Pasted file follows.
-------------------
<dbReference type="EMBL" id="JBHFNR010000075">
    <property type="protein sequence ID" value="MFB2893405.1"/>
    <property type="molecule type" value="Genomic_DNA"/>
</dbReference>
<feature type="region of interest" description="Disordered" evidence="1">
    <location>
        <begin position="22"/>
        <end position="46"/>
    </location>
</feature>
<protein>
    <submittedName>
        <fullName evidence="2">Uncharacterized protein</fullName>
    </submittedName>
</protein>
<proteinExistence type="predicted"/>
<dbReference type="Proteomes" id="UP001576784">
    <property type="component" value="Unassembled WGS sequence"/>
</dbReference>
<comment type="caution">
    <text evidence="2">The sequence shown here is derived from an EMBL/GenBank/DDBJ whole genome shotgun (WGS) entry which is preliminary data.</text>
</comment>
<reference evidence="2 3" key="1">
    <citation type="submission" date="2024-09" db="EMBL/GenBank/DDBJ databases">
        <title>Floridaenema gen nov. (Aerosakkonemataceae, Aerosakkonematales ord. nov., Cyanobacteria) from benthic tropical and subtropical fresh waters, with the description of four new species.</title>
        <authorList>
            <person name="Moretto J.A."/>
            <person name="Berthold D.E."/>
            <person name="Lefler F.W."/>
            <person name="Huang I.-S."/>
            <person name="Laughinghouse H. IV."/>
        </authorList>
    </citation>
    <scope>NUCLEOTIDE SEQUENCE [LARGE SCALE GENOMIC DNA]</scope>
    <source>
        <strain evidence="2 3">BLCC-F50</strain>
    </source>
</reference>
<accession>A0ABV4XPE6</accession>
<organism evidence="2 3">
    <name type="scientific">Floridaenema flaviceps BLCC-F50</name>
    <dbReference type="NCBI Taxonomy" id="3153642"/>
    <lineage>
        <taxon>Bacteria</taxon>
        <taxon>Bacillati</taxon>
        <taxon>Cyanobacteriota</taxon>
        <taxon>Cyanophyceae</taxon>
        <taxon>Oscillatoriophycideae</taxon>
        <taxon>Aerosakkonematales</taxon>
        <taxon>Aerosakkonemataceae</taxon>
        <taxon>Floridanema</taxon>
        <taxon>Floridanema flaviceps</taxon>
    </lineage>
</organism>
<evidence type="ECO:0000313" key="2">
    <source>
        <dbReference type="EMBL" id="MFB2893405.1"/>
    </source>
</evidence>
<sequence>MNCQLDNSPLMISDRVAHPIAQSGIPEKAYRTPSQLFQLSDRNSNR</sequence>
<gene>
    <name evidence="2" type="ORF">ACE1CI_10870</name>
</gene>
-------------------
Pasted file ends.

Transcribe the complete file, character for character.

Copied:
<dbReference type="EMBL" id="JBHFNR010000075">
    <property type="protein sequence ID" value="MFB2893405.1"/>
    <property type="molecule type" value="Genomic_DNA"/>
</dbReference>
<feature type="region of interest" description="Disordered" evidence="1">
    <location>
        <begin position="22"/>
        <end position="46"/>
    </location>
</feature>
<protein>
    <submittedName>
        <fullName evidence="2">Uncharacterized protein</fullName>
    </submittedName>
</protein>
<proteinExistence type="predicted"/>
<dbReference type="Proteomes" id="UP001576784">
    <property type="component" value="Unassembled WGS sequence"/>
</dbReference>
<comment type="caution">
    <text evidence="2">The sequence shown here is derived from an EMBL/GenBank/DDBJ whole genome shotgun (WGS) entry which is preliminary data.</text>
</comment>
<reference evidence="2 3" key="1">
    <citation type="submission" date="2024-09" db="EMBL/GenBank/DDBJ databases">
        <title>Floridaenema gen nov. (Aerosakkonemataceae, Aerosakkonematales ord. nov., Cyanobacteria) from benthic tropical and subtropical fresh waters, with the description of four new species.</title>
        <authorList>
            <person name="Moretto J.A."/>
            <person name="Berthold D.E."/>
            <person name="Lefler F.W."/>
            <person name="Huang I.-S."/>
            <person name="Laughinghouse H. IV."/>
        </authorList>
    </citation>
    <scope>NUCLEOTIDE SEQUENCE [LARGE SCALE GENOMIC DNA]</scope>
    <source>
        <strain evidence="2 3">BLCC-F50</strain>
    </source>
</reference>
<accession>A0ABV4XPE6</accession>
<organism evidence="2 3">
    <name type="scientific">Floridaenema flaviceps BLCC-F50</name>
    <dbReference type="NCBI Taxonomy" id="3153642"/>
    <lineage>
        <taxon>Bacteria</taxon>
        <taxon>Bacillati</taxon>
        <taxon>Cyanobacteriota</taxon>
        <taxon>Cyanophyceae</taxon>
        <taxon>Oscillatoriophycideae</taxon>
        <taxon>Aerosakkonematales</taxon>
        <taxon>Aerosakkonemataceae</taxon>
        <taxon>Floridanema</taxon>
        <taxon>Floridanema flaviceps</taxon>
    </lineage>
</organism>
<evidence type="ECO:0000313" key="2">
    <source>
        <dbReference type="EMBL" id="MFB2893405.1"/>
    </source>
</evidence>
<sequence>MNCQLDNSPLMISDRVAHPIAQSGIPEKAYRTPSQLFQLSDRNSNR</sequence>
<gene>
    <name evidence="2" type="ORF">ACE1CI_10870</name>
</gene>